2018, Asphalt Pavements, Oregon, Pavement Treatments

Murray Boulevard Case Study

Murray Boulevard is a major arterial best known for being the access to Bowerman Drive, the main entrance to Nike World Headquarters where thousands of employees work on a sprawling campus that would make many prestigious colleges jealous. To asphalt pavement engineers Murray Boulevard is important not because of its famous tenant, but because of the sections of thin asphalt pavement.

The first section (about 2,700 feet) of 1-inch thick asphalt pavement was paved in 2001 after Washington County noticed cracking in the existing surface. Washington County extended the 1-inch section another 2,200 feet in 2002. The mix was a Level 3 (100 gyration) 3/8-inch NMAS mix, with PG 64-22 asphalt binder, and no recycled asphalt pavement. Although many of the project documents no longer exist, the remaining records show that the contract price was $40 per ton.

As of 2017, Washington County sealed cracks and performed some minor maintenance, but has performed no significant resurfacing on the initial thin lift pavement sections.

In 2007 Washington County needed a preservation treatment to extend the life of a much larger section of Murray Boulevard at least 10 years. Funding was too low for a major rehabilitation, but something had to be done because fatigue cracking would soon accelerate and result in a serious failure.

A chip seal was unsuitable because of high traffic volume, and other seals did not have the needed life. The County’s engineers decided to overlay the existing surface with thin lift paving like what was done in 2001 and 2002. With help from the local asphalt pavement association and similar to the pavement in 2001, they specified a 1-inch section of Level 3 (100 gyration) 3/8-inch NMAS mix, with PG 64-22 asphalt binder and no recycled asphalt pavement, for over 2 miles of Murray Boulevard (approximately 788,000 square feet), which required about 4,800 tons of asphalt mix. Recognizing that there was no way to accurately measure the density of a 1-inch lift, the County did not specify a specific density requirement and required compaction “as directed.”

Baker Rock Resources was awarded the project with a bid price of $46.70 per ton of placed asphalt pavement, which was applied to an estimated quantity of 4,797 tons, for a total contract price of about $224,000. Baker Rock Resources developed a mix design with the following:


Baker Rock tested the mix for rutting potential with the local pavement association’s Asphalt Pavement Analyzer. Oregon’s typical maximum allowed rutting for samples tested with the Asphalt Pavement Analyzer is 6 millimeters, and all of the samples tested well under the limit at less than 3 millimeters.

Because of the significant daytime traffic, Baker Rock completed the paving at night, averaging just over 1,000 tons per night. Paving 1-inch with lower night temperatures necessitated tarping the trucks and running the breakdown roller close to the paver. Baker Rock targeted four roller passes for compaction.

During production, because Baker Rock was concerned about getting compaction with cooler nighttime temperatures and thin paving, it added additional asphalt binder. Although additional asphalt binder could increase the risk of rutting, the rut tests showed that the mix was sufficiently stable. The first night Baker Rock produced mix at 6.57 percent asphalt binder, and increased that percentage to around 7 percent for the remaining nights of paving. The actual quantity of asphalt pavement placed was 4,730 tons, for a total contract price of $220,892, which calculates to about $2.63 per cubic foot.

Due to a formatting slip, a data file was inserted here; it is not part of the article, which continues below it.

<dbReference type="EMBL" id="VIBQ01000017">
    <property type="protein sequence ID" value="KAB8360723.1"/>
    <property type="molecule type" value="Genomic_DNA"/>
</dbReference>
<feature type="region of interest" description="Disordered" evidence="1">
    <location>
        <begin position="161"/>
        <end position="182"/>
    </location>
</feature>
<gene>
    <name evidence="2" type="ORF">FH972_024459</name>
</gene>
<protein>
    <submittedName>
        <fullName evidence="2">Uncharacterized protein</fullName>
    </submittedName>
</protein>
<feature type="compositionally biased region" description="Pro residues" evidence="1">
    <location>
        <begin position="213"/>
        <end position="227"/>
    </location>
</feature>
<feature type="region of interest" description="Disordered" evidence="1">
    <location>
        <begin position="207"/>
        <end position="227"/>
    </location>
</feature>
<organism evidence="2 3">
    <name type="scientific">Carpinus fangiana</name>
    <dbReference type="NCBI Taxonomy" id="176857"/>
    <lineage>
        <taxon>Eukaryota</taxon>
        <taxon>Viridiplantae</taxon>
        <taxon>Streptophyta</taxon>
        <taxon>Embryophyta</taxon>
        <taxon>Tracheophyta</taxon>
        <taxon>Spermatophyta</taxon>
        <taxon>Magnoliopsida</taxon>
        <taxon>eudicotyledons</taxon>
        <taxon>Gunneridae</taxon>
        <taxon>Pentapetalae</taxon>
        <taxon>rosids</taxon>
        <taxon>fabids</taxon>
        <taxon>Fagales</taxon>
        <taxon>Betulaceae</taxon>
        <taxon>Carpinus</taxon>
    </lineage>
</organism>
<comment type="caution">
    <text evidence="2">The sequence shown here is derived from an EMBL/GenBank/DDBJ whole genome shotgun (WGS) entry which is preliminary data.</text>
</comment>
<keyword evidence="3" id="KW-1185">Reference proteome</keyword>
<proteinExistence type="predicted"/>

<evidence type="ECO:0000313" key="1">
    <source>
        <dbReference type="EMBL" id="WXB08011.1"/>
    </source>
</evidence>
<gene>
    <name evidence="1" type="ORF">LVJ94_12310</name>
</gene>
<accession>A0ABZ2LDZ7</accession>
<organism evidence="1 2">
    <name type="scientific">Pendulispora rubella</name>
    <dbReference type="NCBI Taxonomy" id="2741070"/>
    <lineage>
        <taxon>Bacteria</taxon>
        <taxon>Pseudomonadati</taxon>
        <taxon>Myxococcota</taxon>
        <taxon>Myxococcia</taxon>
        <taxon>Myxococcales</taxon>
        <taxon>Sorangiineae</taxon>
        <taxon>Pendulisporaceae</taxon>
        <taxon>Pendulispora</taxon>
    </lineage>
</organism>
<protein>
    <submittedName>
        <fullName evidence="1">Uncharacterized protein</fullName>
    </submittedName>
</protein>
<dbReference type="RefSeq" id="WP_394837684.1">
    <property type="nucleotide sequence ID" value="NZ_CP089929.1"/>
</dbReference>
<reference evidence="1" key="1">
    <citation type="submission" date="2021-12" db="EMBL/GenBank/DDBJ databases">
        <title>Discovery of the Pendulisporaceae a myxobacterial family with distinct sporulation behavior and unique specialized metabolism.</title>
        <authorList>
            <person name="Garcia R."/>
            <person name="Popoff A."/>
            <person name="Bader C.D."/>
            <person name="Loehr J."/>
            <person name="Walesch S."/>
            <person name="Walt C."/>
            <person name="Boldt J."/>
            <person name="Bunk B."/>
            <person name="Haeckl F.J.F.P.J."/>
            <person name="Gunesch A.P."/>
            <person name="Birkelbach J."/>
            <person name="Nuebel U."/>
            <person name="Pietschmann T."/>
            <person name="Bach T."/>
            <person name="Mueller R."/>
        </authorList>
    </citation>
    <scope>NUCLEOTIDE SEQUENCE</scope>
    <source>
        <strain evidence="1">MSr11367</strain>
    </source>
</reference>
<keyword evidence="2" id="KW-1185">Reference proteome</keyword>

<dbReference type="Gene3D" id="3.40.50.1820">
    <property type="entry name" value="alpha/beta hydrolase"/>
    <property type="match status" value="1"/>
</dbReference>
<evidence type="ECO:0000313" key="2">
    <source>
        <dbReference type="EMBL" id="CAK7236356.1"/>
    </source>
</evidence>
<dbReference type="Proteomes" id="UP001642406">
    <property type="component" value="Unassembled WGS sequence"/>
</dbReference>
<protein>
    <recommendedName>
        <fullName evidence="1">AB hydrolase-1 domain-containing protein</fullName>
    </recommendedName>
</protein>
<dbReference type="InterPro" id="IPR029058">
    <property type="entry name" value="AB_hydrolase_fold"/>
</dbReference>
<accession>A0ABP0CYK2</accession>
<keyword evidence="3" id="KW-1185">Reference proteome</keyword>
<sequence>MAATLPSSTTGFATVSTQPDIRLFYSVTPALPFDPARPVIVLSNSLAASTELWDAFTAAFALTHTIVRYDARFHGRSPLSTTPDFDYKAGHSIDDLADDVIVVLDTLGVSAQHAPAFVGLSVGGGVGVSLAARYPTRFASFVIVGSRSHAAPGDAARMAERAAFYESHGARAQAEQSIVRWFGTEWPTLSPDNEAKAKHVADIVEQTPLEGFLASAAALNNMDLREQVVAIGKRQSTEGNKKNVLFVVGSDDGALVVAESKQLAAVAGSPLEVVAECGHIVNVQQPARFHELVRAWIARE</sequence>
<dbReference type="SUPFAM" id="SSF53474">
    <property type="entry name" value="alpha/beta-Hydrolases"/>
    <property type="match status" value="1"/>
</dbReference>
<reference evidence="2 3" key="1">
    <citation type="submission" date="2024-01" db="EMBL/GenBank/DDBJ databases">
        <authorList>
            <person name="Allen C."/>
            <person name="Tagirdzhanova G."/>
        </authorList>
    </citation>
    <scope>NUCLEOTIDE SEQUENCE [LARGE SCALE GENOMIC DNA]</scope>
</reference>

All of the sections performed exceptionally through 2016. However, the 2016-2017 winter was one of the worst on record for Washington County (it was the coldest winter in the Pacific Northwest since 1992-93, with 4 ice storms and 4 snow events), which caused the surface to show signs of failure with some cracking and areas of delamination. Washington County plans to spot repair the failures over the 2017 paving season (something that was not previously needed), and repave Murray Boulevard in 2018.

The 2001 and 2002 sections provided over 15 years of service with little maintenance, and the
2007 section provided 10 years of maintenance-free service. With respect to the 2007 section, it is likely that the fantastic durability was due to the additional asphalt binder Baker Rock added to the mix. Without knowing it, Baker Rock essentially did what the local asphalt pavement association presently recommends for pavement preservation – designing for durability with additional asphalt binder if rut testing shows adequate stability.

Thinlays provided Washington County exactly what it needed – an affordable and dependable preservation treatment that greatly extended the life of a critical urban arterial. Had the County used a chip or other seal, significantly more maintenance would have been required (possibly repeated seals), and the underlying pavement would not have had the structural benefit of an additional inch of asphalt pavement.

After Murray Boulevard was paved, a consultant recommended microsurfacing to preserve the County’s arterials. After a couple of seasons of inconsistent performance and delays in opening microsurfaced sections to traffic, the County switched back to thin asphalt pavement treatments. Baker Rock Resources paved another 1-inch Thinlay on SW 170th Street (another major arterial in Washington County) in 2015, and it looks and rides great. None of the Thinlays have failed prematurely and the recently paved Thinlays are expected to last at least as long as the Murray Boulevard sections.

Because of the performance on Murray Boulevard, Washington County considers Thinlays for the preservation of all of its urban arterials.

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